“The groups to really watch as swing voters are the white women without a college degree that are tilting towards Biden by mid-single digits, five to 10 points, and white men with a college degree who are also leaning towards Biden by single digits,” the pollster said. In 2016, both of those groups swung towards Trump, but in 2018, they swung toward Tammy Baldwin.

As of Sept. 30-Oct. 4, 46 percent of voters across the board said they were voting for Biden and only 41 percent said they were voting for Trump. Though there has been minor variance in the percentages for each candidate that vary month by month, the results have been fairly consistent since early May, where there was only a four percent difference between the candidates. The remaining percentage was made up of voters who didn’t know or refused to vote (eight percent) or planned on voting for Libertarian candidate Jo Jorgensen (four percent).

When comparing his polls with others in the State of Wisconsin, Franklin said that most others have Biden up by four to six points, but a few others show that Biden is up by quite a bit more.

“Recently there have been a few other polls different than mine that have an eight to 10 point [Biden] lead… so it’s also fair to point out that there is a little bit of uncertainty with where we are in the size of Biden‘s lead.”

Favor for Trump has decreased a little among voters from Dec. 20, 2019 to Oct. 4, 2020, but unfavorable views of Trump have stayed fairly consistent between those same dates. Favor for Biden on the other hand, has increased by seven points from Dec. 20, 2019 to Oct, 4, 2020, making him more favorable than unfavorable for the first time among voters this year, by three points.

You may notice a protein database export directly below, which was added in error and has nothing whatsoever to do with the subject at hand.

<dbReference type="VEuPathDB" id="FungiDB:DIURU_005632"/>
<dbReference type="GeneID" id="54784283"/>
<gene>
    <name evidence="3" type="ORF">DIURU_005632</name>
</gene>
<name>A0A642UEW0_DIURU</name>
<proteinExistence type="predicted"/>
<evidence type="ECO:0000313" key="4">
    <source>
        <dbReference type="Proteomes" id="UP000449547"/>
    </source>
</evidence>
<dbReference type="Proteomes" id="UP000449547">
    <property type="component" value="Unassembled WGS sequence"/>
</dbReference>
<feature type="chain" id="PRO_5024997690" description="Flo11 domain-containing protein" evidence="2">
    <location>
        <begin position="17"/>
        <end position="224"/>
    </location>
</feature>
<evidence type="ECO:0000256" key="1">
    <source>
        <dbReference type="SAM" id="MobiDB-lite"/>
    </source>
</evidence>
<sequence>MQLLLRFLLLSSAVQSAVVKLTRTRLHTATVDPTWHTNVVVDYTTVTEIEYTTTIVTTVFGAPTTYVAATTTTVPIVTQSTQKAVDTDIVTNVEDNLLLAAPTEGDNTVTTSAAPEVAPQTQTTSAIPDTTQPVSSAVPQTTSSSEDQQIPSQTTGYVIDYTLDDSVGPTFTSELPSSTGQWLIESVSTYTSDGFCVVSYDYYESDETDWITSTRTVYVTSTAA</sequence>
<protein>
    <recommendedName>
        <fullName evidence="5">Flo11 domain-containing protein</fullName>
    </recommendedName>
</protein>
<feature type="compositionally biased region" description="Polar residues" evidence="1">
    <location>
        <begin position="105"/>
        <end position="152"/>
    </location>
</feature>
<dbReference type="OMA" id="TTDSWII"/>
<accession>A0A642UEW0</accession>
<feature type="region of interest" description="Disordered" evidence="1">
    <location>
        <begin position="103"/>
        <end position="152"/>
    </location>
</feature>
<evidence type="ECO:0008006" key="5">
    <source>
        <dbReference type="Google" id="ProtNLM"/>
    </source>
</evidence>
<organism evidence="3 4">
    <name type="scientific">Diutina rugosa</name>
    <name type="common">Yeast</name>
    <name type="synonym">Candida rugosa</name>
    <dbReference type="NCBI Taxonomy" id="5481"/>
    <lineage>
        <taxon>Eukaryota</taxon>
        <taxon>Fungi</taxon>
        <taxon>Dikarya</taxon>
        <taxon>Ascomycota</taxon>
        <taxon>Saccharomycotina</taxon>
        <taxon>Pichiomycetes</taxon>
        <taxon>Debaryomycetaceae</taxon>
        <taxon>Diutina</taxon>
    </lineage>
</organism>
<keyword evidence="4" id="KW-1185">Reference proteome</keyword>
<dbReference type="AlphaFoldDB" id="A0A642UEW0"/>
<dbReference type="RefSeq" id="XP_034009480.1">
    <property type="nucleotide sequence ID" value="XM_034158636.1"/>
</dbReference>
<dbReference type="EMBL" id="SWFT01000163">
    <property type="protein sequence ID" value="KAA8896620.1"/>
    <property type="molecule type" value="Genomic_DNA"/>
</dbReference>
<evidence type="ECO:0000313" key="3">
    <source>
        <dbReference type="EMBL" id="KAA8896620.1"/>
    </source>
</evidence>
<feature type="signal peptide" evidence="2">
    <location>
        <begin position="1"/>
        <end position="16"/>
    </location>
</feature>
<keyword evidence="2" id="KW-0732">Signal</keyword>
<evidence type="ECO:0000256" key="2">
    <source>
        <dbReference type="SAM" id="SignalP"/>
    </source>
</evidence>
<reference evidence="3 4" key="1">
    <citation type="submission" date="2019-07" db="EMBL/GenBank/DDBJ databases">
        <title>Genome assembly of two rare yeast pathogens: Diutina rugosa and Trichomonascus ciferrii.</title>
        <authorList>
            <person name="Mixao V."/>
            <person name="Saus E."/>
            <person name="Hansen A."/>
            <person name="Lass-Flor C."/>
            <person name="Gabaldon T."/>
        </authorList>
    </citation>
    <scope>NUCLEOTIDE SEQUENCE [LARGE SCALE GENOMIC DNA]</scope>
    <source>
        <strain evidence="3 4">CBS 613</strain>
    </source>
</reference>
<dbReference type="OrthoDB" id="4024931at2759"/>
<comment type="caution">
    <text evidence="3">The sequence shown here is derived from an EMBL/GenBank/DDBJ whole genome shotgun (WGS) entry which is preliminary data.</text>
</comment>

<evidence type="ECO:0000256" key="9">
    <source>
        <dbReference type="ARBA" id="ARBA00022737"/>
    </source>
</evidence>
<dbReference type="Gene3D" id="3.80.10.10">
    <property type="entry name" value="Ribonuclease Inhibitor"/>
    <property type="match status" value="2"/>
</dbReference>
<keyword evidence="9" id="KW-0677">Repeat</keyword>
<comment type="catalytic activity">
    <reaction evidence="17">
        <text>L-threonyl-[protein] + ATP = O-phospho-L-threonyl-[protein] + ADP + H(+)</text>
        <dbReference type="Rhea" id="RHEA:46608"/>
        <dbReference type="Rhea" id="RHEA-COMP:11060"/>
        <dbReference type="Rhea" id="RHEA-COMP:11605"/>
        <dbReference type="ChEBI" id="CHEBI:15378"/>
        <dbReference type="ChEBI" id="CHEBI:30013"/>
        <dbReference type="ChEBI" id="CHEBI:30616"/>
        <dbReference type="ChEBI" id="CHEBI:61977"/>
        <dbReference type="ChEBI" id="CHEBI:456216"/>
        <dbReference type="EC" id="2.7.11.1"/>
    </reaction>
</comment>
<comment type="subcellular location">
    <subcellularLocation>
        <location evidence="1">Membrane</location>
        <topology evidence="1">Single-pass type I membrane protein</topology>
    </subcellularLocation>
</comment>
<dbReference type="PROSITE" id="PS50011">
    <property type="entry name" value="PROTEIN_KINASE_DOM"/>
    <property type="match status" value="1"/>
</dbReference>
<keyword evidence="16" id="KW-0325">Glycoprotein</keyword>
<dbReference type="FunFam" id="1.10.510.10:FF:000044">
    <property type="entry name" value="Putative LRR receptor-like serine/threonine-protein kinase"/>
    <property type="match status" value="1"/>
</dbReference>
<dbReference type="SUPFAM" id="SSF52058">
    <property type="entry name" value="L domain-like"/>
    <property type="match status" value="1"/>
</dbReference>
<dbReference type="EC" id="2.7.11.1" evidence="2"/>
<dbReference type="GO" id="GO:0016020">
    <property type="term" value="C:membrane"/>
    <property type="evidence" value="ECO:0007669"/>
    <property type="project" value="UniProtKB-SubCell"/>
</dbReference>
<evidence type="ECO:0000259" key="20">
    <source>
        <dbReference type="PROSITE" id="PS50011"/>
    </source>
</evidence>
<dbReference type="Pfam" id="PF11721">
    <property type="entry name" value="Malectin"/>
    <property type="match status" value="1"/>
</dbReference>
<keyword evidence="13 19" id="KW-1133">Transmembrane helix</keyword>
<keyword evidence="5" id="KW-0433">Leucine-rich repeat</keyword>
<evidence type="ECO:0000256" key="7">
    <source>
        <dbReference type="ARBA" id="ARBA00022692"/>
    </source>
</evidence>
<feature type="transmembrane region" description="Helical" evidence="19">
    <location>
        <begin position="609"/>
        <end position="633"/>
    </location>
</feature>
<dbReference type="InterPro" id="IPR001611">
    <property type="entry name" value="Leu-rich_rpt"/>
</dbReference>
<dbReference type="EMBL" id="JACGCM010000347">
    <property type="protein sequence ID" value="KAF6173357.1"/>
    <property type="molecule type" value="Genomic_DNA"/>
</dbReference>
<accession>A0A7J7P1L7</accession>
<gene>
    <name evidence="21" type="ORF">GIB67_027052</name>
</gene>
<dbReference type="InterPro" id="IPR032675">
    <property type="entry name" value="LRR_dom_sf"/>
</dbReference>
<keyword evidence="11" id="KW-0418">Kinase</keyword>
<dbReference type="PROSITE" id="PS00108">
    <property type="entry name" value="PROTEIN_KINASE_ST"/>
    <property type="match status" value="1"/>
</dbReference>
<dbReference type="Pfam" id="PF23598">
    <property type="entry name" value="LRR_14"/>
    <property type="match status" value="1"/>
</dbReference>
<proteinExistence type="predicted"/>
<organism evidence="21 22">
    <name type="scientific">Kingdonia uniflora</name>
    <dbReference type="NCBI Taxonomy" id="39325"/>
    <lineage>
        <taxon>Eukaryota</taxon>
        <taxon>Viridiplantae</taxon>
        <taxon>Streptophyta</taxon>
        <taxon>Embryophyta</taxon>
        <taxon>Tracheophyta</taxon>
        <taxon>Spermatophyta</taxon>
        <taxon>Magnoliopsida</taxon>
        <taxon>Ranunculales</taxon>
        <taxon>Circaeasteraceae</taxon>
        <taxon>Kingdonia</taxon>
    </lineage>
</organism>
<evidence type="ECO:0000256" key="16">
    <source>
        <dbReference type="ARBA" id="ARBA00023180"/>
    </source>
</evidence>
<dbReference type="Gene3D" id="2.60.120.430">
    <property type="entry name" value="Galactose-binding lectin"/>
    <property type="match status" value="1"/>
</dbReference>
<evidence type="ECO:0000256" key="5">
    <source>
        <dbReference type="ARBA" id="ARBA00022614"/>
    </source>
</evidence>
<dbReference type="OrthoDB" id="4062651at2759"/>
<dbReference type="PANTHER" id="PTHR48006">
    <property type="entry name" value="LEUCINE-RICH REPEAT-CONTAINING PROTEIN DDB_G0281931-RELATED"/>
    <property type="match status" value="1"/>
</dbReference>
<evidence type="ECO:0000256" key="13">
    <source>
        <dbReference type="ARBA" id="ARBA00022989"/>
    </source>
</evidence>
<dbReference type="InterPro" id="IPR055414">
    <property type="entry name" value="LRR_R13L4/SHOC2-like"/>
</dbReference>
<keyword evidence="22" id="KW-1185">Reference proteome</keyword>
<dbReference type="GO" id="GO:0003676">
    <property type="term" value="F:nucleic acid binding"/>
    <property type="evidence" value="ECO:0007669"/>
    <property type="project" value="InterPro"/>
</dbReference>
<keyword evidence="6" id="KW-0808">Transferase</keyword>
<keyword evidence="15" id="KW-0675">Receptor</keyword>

As for Mike Pence and Kamala Harris, voters are slightly more favorable of Pence as of early October compared to early September. The opposite is true for Harris. Favor for her has slightly decreased since early September. By and large, voters remained split on both vice-presidential candidates, with 17 percent of voters unable to give an opinion on Pence and 23 percent unable to give an opinion on Harris.

Approval rates for protests against police violence have dropped from mid-June to earlier this month by 15 points, and disapproval has gone up. As of Oct. 4, 46 percent of voters approve of the protests and 49 percent disapprove. Favorable views for the Black Lives Matter movement have also been on a steady decline. As of mid-June, 59 percent of voters felt favorable to the movement and only 27 percent felt unfavorable. As of Oct. 4, only 46 percent of voters find favor with the movement and 40 percent now disapprove.

When it came to the Judge Amy Coney Barrett Supreme Court nomination, 81 percent of Republicans felt that the vote for a new justice should be before the presidential election whereas 90 percent of Democrats felt that the vote should happen after the election.